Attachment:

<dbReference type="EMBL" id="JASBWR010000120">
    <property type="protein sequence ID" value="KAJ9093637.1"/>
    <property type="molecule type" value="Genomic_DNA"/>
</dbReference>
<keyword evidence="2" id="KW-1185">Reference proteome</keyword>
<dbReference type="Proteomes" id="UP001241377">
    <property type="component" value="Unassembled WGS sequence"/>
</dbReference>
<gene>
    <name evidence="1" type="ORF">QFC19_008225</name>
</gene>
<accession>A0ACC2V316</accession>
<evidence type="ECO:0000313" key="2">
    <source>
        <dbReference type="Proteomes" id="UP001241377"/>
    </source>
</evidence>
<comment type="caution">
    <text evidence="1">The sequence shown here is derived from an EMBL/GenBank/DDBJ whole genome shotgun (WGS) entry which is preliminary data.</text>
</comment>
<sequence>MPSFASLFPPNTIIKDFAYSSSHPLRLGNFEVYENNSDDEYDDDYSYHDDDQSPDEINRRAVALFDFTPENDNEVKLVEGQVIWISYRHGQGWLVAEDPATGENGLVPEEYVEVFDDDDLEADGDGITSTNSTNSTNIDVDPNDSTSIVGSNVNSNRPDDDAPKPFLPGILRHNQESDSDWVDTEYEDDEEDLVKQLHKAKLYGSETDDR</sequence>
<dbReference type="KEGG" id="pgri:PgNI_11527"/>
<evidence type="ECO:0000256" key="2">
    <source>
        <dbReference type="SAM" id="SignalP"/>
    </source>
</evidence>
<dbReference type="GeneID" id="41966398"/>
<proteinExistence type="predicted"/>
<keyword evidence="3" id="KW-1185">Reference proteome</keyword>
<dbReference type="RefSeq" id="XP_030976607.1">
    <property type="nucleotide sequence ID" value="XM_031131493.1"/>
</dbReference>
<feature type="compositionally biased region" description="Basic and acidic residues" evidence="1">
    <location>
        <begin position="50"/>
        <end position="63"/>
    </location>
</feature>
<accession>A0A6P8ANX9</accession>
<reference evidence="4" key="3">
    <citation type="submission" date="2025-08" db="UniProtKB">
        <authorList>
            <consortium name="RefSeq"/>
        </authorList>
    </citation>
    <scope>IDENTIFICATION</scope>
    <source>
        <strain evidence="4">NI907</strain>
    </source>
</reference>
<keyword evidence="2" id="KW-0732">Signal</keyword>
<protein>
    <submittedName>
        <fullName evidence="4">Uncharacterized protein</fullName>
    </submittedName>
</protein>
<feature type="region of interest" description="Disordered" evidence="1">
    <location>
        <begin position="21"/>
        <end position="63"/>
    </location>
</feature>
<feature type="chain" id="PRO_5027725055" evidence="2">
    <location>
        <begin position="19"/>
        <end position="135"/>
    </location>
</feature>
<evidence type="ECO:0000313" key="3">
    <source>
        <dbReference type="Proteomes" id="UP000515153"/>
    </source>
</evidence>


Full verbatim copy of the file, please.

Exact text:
<dbReference type="EMBL" id="JASBWR010000120">
    <property type="protein sequence ID" value="KAJ9093637.1"/>
    <property type="molecule type" value="Genomic_DNA"/>
</dbReference>
<keyword evidence="2" id="KW-1185">Reference proteome</keyword>
<dbReference type="Proteomes" id="UP001241377">
    <property type="component" value="Unassembled WGS sequence"/>
</dbReference>
<gene>
    <name evidence="1" type="ORF">QFC19_008225</name>
</gene>
<accession>A0ACC2V316</accession>
<evidence type="ECO:0000313" key="2">
    <source>
        <dbReference type="Proteomes" id="UP001241377"/>
    </source>
</evidence>
<comment type="caution">
    <text evidence="1">The sequence shown here is derived from an EMBL/GenBank/DDBJ whole genome shotgun (WGS) entry which is preliminary data.</text>
</comment>
<sequence>MPSFASLFPPNTIIKDFAYSSSHPLRLGNFEVYENNSDDEYDDDYSYHDDDQSPDEINRRAVALFDFTPENDNEVKLVEGQVIWISYRHGQGWLVAEDPATGENGLVPEEYVEVFDDDDLEADGDGITSTNSTNSTNIDVDPNDSTSIVGSNVNSNRPDDDAPKPFLPGILRHNQESDSDWVDTEYEDDEEDLVKQLHKAKLYGSETDDR</sequence>
<dbReference type="KEGG" id="pgri:PgNI_11527"/>
<evidence type="ECO:0000256" key="2">
    <source>
        <dbReference type="SAM" id="SignalP"/>
    </source>
</evidence>
<dbReference type="GeneID" id="41966398"/>
<proteinExistence type="predicted"/>
<keyword evidence="3" id="KW-1185">Reference proteome</keyword>
<dbReference type="RefSeq" id="XP_030976607.1">
    <property type="nucleotide sequence ID" value="XM_031131493.1"/>
</dbReference>
<feature type="compositionally biased region" description="Basic and acidic residues" evidence="1">
    <location>
        <begin position="50"/>
        <end position="63"/>
    </location>
</feature>
<accession>A0A6P8ANX9</accession>
<reference evidence="4" key="3">
    <citation type="submission" date="2025-08" db="UniProtKB">
        <authorList>
            <consortium name="RefSeq"/>
        </authorList>
    </citation>
    <scope>IDENTIFICATION</scope>
    <source>
        <strain evidence="4">NI907</strain>
    </source>
</reference>
<keyword evidence="2" id="KW-0732">Signal</keyword>
<protein>
    <submittedName>
        <fullName evidence="4">Uncharacterized protein</fullName>
    </submittedName>
</protein>
<feature type="region of interest" description="Disordered" evidence="1">
    <location>
        <begin position="21"/>
        <end position="63"/>
    </location>
</feature>
<feature type="chain" id="PRO_5027725055" evidence="2">
    <location>
        <begin position="19"/>
        <end position="135"/>
    </location>
</feature>
<evidence type="ECO:0000313" key="3">
    <source>
        <dbReference type="Proteomes" id="UP000515153"/>
    </source>
</evidence>